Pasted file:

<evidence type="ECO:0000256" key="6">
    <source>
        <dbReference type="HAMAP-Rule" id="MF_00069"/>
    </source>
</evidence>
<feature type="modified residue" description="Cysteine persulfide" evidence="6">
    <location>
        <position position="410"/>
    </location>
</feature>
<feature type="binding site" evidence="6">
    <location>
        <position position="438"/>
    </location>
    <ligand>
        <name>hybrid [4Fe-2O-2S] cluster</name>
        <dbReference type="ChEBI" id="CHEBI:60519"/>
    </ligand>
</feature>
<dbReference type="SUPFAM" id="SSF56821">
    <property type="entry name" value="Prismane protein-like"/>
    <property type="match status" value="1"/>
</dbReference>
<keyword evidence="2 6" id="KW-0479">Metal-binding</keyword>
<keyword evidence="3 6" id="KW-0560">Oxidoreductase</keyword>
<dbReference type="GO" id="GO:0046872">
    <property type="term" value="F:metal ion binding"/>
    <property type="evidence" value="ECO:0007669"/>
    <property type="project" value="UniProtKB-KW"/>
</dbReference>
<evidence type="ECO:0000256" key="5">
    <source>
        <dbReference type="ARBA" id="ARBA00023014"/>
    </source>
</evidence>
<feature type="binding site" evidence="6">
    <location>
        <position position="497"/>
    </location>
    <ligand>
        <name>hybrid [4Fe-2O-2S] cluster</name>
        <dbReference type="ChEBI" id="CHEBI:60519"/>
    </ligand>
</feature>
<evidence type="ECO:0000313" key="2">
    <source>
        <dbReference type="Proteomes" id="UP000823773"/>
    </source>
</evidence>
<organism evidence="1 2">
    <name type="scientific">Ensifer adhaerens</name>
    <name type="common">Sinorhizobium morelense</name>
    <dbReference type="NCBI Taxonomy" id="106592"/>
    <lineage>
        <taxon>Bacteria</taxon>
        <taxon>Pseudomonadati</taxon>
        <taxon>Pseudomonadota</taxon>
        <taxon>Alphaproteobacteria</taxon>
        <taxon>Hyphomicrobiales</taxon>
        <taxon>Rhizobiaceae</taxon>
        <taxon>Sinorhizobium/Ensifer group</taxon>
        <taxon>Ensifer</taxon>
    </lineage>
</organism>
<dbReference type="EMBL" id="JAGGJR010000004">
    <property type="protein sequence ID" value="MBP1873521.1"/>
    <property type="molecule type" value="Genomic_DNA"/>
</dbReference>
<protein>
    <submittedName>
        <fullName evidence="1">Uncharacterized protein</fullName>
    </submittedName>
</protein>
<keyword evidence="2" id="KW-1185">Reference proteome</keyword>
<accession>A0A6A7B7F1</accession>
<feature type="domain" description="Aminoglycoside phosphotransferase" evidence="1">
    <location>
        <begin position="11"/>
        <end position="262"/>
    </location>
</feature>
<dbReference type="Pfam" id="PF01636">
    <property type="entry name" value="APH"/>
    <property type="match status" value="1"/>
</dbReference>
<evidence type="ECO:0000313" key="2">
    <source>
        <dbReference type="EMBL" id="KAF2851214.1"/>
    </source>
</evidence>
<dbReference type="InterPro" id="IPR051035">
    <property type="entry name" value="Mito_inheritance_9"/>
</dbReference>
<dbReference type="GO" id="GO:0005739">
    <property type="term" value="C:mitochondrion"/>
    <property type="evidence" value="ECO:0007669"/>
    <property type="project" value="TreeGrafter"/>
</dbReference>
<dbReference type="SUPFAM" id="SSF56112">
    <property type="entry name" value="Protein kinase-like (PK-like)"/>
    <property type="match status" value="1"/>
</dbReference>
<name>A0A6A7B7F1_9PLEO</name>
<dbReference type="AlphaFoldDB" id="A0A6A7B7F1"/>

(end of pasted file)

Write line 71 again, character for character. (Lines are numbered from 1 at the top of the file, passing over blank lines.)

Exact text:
        <fullName evidence="1">Uncharacterized protein</fullName>